Approximately 16 million colors.
Approximately 75 % of 16 million colors.
With the new website, we want to empower and enlighten our users about digital sustainability. One of the new features to do this is a sustainability panel that is available when you first enter the website and in the menu. These settings won't save the world, but they help make the site a little more sustainable.
Using dark mode can reduce some of your screen's energy and is one of the more popular ways to provide a more sustainable web alternative in recent years. However, the actual effect of this is small, as only OLED displays save power while in dark mode. Unlike LCD or LED screens, OLED screens do not require energy to block light. More relevantly, however, the dark mode can often be more comfortable to read than a bright white screen. Read more about the difference between OLED and LED/LCD here.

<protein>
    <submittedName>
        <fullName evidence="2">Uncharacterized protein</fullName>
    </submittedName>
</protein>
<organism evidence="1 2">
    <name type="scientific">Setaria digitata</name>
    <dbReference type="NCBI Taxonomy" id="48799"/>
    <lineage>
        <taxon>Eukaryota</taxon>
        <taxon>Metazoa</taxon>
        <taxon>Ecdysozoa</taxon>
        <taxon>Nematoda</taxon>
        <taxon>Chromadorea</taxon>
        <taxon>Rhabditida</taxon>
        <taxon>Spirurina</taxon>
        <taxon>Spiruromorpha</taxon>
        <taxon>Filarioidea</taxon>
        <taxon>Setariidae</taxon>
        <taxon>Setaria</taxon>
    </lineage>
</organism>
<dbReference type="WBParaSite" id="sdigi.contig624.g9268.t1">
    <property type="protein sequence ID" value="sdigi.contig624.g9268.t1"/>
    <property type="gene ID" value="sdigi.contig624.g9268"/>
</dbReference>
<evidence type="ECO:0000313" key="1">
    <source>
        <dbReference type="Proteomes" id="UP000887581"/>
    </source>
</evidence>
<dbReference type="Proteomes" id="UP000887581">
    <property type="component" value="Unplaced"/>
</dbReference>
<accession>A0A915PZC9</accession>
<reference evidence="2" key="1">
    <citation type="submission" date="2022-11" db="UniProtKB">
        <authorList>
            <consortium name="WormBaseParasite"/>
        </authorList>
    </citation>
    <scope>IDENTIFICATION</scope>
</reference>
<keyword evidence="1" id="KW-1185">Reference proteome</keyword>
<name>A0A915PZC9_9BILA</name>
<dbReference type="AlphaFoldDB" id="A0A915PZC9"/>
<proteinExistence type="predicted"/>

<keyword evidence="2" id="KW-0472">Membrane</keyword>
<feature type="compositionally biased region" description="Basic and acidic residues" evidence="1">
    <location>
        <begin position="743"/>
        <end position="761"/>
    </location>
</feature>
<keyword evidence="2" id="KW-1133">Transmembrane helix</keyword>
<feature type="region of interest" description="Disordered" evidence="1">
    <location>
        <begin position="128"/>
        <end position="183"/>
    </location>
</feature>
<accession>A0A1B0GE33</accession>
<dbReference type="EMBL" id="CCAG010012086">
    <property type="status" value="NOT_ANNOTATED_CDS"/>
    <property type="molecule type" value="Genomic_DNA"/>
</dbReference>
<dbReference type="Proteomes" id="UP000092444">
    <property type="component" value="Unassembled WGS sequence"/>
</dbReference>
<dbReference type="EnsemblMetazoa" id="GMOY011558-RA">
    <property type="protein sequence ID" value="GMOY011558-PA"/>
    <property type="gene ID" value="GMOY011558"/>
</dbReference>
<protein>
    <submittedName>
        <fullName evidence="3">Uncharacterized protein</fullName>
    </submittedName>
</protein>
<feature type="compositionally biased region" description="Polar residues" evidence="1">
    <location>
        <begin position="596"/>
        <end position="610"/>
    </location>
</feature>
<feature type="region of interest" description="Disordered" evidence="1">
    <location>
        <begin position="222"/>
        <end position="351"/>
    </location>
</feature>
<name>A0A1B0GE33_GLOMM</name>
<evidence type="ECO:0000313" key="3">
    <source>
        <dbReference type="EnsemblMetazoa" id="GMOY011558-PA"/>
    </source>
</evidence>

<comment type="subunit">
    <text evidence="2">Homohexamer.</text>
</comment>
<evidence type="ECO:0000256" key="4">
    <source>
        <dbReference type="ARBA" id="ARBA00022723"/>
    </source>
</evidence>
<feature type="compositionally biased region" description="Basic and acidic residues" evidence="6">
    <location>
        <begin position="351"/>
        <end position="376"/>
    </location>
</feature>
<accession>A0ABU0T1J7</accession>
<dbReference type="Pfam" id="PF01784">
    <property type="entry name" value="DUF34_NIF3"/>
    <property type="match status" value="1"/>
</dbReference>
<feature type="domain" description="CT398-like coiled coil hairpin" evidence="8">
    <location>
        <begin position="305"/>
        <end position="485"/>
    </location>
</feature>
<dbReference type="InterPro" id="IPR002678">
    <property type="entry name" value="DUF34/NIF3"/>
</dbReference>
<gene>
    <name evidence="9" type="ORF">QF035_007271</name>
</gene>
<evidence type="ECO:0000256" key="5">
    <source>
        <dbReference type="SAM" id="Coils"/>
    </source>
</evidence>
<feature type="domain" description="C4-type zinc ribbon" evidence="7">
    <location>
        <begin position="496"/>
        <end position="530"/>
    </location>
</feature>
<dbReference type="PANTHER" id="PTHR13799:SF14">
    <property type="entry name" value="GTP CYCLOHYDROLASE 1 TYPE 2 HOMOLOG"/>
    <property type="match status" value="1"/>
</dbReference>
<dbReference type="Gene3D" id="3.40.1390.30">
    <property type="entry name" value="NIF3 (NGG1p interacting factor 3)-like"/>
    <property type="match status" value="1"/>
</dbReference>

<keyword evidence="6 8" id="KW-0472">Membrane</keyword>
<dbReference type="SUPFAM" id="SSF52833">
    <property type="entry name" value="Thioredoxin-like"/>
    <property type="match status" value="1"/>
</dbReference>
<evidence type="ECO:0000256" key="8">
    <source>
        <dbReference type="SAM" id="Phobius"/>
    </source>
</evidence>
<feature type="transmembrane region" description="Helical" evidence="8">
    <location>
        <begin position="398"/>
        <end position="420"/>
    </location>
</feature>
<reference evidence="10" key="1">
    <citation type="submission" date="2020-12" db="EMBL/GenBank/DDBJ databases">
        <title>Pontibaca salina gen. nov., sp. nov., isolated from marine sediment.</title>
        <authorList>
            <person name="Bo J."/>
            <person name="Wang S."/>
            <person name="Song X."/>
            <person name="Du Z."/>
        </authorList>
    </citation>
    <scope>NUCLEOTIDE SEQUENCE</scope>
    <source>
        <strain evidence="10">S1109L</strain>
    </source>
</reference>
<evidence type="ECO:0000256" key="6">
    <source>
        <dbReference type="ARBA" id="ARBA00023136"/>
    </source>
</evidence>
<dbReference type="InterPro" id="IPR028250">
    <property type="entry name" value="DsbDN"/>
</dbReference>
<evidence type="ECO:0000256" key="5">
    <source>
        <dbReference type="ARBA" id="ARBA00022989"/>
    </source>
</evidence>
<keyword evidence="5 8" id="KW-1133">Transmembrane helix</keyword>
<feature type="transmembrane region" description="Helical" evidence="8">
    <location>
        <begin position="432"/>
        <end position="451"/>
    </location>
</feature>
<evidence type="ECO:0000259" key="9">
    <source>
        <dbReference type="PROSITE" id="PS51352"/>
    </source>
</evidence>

When websites play animations and transitions (such as spinning footer logos), the effects are pulled from a third-party library and loaded for each visit to a page. This data can take up a lot of space. The simplified button turns off all these transitions and animations.
The low-resolution filter reduces the image size by about 75 %. When developing it, we tested how we could maintain a certain aesthetic quality in the images while reducing the weight of the image. Initial experiments with simply reducing the image's resolution successfully reduced the image size. However, it looked a lot like lazy, low-quality versions of the same image. We needed something to make up for sacrifices in quality.
A technique often used in low-resolution images is a process called dithering. It distributes the colors over a limited palette of 256 colors instead of the approximately 16 million colors normally used. This significantly reduces data usage in image storage. A side effect is that you can clearly see colors that create distinct bands (color bands) due to the limited range of colors.